Novel Promotes Gospel of Barnabas Conspiracy Theory

Glenn Beck’s “End-Times Prophet” Joel Richardson has commended a novel by a certain Luke Montgomery, entitled A Deceit to Die For. From the author’s website:

When history professor Ian O’Brien purchases an old collection of letters and books, he unknowingly steps into the world of a shadowy organization. His family is soon caught up in a web of intrigue and deceit spun out of a 16th century Muslim conspiracy that somebody still wants to keep secret… Meticulously researched and drawing on historical facts, Luke Montgomery’s fast-paced, thought-provoking thriller exposes the dark history behind the cultural and religious challenges we face today.

The author also discusses the alleged conspiracy on his blog, promising us that

…the more-than-400-year-old conspiracy is alive and well.

The story revolves around the Gospel of Barnabas, a really-existing medieval forgery which promotes the Islamic version of the life of Jesus, and which includes a supposed prediction of Muhammed. Textual evidence proves beyond any reasonable doubt that the book, which exists in Spanish and Italian, was composed between the fourteenth and the sixteenth centuries, and the author was probably a European Christian convert to Islam (assuming he wasn’t just a troll). The text has sometimes been cited as genuine by Islamic polemicists (particularly following references by western Orientalists in the eighteenth century); Montgomery’s claim of a “400-year-old conspiracy” refers to a new forgery of the manuscript which showed up in Turkey earlier this year, provoking excitement that included a ludicrous claim in Iranian media that the book would bring about the “collapse” of Christianity.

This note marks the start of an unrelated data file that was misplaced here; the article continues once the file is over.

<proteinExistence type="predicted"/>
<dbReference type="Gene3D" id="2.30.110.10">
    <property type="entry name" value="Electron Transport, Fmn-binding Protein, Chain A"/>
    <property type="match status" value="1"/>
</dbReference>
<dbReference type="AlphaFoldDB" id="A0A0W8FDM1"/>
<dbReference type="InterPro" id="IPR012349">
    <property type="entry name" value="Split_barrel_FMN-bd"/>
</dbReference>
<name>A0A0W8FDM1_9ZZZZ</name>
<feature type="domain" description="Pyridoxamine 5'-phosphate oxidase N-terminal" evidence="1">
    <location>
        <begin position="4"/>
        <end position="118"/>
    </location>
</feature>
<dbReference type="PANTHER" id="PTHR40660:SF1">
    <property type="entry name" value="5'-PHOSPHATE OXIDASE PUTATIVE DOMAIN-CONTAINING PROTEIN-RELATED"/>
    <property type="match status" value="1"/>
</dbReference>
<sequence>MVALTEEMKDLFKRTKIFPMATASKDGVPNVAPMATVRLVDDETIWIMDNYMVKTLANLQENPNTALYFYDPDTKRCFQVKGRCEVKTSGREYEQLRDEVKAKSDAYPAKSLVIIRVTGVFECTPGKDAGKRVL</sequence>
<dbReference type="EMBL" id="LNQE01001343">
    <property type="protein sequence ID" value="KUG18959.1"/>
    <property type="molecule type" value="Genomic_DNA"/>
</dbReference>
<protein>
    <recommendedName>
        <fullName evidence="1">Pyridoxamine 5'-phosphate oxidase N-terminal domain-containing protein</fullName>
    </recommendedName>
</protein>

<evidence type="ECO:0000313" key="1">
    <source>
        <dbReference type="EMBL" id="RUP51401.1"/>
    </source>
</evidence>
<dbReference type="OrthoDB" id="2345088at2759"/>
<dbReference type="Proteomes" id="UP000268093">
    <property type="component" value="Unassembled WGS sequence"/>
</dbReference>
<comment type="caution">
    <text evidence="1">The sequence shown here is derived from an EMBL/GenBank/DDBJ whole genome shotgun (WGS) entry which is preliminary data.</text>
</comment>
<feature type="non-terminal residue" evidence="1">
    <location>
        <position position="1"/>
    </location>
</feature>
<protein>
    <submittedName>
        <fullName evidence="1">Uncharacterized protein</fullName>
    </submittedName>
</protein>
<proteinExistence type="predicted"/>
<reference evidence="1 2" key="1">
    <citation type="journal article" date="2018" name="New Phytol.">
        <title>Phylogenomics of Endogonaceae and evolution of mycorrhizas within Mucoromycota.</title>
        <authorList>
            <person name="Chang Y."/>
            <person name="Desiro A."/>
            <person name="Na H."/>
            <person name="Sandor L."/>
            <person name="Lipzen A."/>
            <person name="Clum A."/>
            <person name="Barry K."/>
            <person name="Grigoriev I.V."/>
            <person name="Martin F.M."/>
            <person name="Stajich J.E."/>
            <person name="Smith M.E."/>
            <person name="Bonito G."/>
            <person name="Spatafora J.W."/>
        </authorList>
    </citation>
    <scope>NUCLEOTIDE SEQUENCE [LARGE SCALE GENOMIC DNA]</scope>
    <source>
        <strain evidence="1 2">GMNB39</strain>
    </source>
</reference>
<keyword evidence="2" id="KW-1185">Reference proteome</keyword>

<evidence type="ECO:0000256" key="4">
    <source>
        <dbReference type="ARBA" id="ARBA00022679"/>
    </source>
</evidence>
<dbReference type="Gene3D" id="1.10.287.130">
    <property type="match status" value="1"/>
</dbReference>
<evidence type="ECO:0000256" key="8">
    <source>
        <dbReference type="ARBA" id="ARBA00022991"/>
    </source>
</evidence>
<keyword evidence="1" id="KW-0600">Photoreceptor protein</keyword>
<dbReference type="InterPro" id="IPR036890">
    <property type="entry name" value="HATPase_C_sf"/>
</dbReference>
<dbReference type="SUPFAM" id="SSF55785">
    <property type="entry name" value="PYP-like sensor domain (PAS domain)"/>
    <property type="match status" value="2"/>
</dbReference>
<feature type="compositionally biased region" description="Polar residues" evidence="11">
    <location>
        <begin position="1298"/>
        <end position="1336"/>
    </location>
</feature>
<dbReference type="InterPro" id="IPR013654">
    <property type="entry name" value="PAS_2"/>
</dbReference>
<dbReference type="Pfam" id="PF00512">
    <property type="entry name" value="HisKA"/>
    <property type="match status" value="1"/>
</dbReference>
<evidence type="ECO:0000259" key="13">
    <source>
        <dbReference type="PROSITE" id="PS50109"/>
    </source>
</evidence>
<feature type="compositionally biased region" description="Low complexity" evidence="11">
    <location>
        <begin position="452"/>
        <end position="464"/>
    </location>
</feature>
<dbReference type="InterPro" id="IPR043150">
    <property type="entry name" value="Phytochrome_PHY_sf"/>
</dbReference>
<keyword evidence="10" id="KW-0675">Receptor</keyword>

Montgomery has also discussed the Gospel of Barnabas on WorldNetDaily, in conversation with the absurd Bob Unrah:

[Montgomery] said the story of the Barnabas Gospel “gets trotted out” every so often by Muslims who want to stir passions by claiming Christians are trying to conceal the truth.

Montgomery said his research indicated the first modern references to the Barnabas Gospel were made in 1634 by Muslims fighting the Roman Catholic Church’s power in Spain.

This theory was discussed in a general way in a 2002 Harvard Theological Review article by Jan Joosten (available here). He writes:

During the last twenty-five years or so, the hypothesis that the Gospel of Barnabas was created by a Morisco [i.e. a formally ex-Muslim Roman Catholic convert in Spain or Portugal] around the year 1600 in Spain has been gaining support. The Spanish context would explain the peculiar mixing of Islamic and Christian elements as well as some other particularities. Moreover, an explicit reference to the Gospel of Barnabas occurs in a Morisco manuscript dating from 1634. This hypothesis is attractive, but there are several reasons to remain cautious.